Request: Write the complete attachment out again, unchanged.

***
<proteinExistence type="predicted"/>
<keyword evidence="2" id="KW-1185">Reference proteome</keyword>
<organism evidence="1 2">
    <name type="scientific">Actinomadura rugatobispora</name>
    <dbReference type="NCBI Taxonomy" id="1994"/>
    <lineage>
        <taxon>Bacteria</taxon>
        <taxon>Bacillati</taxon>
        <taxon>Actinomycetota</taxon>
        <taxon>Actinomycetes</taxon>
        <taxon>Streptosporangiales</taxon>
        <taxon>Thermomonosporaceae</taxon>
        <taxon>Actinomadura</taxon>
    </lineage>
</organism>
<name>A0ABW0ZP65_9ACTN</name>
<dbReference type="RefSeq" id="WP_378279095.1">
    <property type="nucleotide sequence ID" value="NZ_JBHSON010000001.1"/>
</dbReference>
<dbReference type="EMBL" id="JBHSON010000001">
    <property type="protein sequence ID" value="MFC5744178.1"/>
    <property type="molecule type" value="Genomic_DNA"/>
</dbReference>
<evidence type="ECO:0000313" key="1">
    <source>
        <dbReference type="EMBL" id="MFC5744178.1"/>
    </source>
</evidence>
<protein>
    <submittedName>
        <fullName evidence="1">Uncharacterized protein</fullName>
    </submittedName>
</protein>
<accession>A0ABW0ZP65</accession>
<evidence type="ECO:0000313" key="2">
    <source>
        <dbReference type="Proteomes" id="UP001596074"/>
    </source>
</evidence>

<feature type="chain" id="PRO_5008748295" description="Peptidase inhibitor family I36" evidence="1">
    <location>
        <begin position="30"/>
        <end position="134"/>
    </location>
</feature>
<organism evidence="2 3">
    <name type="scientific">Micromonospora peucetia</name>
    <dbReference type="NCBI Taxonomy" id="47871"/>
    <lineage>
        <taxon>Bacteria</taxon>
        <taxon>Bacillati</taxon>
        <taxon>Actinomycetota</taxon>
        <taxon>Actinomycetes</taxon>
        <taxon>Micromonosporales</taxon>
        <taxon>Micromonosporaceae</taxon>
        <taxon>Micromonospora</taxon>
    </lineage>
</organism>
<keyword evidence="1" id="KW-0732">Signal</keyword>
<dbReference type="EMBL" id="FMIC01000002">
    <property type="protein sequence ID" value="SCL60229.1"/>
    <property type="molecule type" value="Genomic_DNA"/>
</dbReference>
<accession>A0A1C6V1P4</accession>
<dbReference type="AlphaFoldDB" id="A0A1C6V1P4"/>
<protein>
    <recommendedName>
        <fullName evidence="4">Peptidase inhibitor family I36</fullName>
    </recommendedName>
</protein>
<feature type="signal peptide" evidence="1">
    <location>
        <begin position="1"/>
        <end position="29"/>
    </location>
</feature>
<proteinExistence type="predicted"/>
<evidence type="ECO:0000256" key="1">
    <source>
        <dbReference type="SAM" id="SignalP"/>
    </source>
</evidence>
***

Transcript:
<proteinExistence type="predicted"/>
<keyword evidence="2" id="KW-1185">Reference proteome</keyword>
<organism evidence="1 2">
    <name type="scientific">Actinomadura rugatobispora</name>
    <dbReference type="NCBI Taxonomy" id="1994"/>
    <lineage>
        <taxon>Bacteria</taxon>
        <taxon>Bacillati</taxon>
        <taxon>Actinomycetota</taxon>
        <taxon>Actinomycetes</taxon>
        <taxon>Streptosporangiales</taxon>
        <taxon>Thermomonosporaceae</taxon>
        <taxon>Actinomadura</taxon>
    </lineage>
</organism>
<name>A0ABW0ZP65_9ACTN</name>
<dbReference type="RefSeq" id="WP_378279095.1">
    <property type="nucleotide sequence ID" value="NZ_JBHSON010000001.1"/>
</dbReference>
<dbReference type="EMBL" id="JBHSON010000001">
    <property type="protein sequence ID" value="MFC5744178.1"/>
    <property type="molecule type" value="Genomic_DNA"/>
</dbReference>
<evidence type="ECO:0000313" key="1">
    <source>
        <dbReference type="EMBL" id="MFC5744178.1"/>
    </source>
</evidence>
<protein>
    <submittedName>
        <fullName evidence="1">Uncharacterized protein</fullName>
    </submittedName>
</protein>
<accession>A0ABW0ZP65</accession>
<evidence type="ECO:0000313" key="2">
    <source>
        <dbReference type="Proteomes" id="UP001596074"/>
    </source>
</evidence>

<feature type="chain" id="PRO_5008748295" description="Peptidase inhibitor family I36" evidence="1">
    <location>
        <begin position="30"/>
        <end position="134"/>
    </location>
</feature>
<organism evidence="2 3">
    <name type="scientific">Micromonospora peucetia</name>
    <dbReference type="NCBI Taxonomy" id="47871"/>
    <lineage>
        <taxon>Bacteria</taxon>
        <taxon>Bacillati</taxon>
        <taxon>Actinomycetota</taxon>
        <taxon>Actinomycetes</taxon>
        <taxon>Micromonosporales</taxon>
        <taxon>Micromonosporaceae</taxon>
        <taxon>Micromonospora</taxon>
    </lineage>
</organism>
<keyword evidence="1" id="KW-0732">Signal</keyword>
<dbReference type="EMBL" id="FMIC01000002">
    <property type="protein sequence ID" value="SCL60229.1"/>
    <property type="molecule type" value="Genomic_DNA"/>
</dbReference>
<accession>A0A1C6V1P4</accession>
<dbReference type="AlphaFoldDB" id="A0A1C6V1P4"/>
<protein>
    <recommendedName>
        <fullName evidence="4">Peptidase inhibitor family I36</fullName>
    </recommendedName>
</protein>
<feature type="signal peptide" evidence="1">
    <location>
        <begin position="1"/>
        <end position="29"/>
    </location>
</feature>
<proteinExistence type="predicted"/>
<evidence type="ECO:0000256" key="1">
    <source>
        <dbReference type="SAM" id="SignalP"/>
    </source>
</evidence>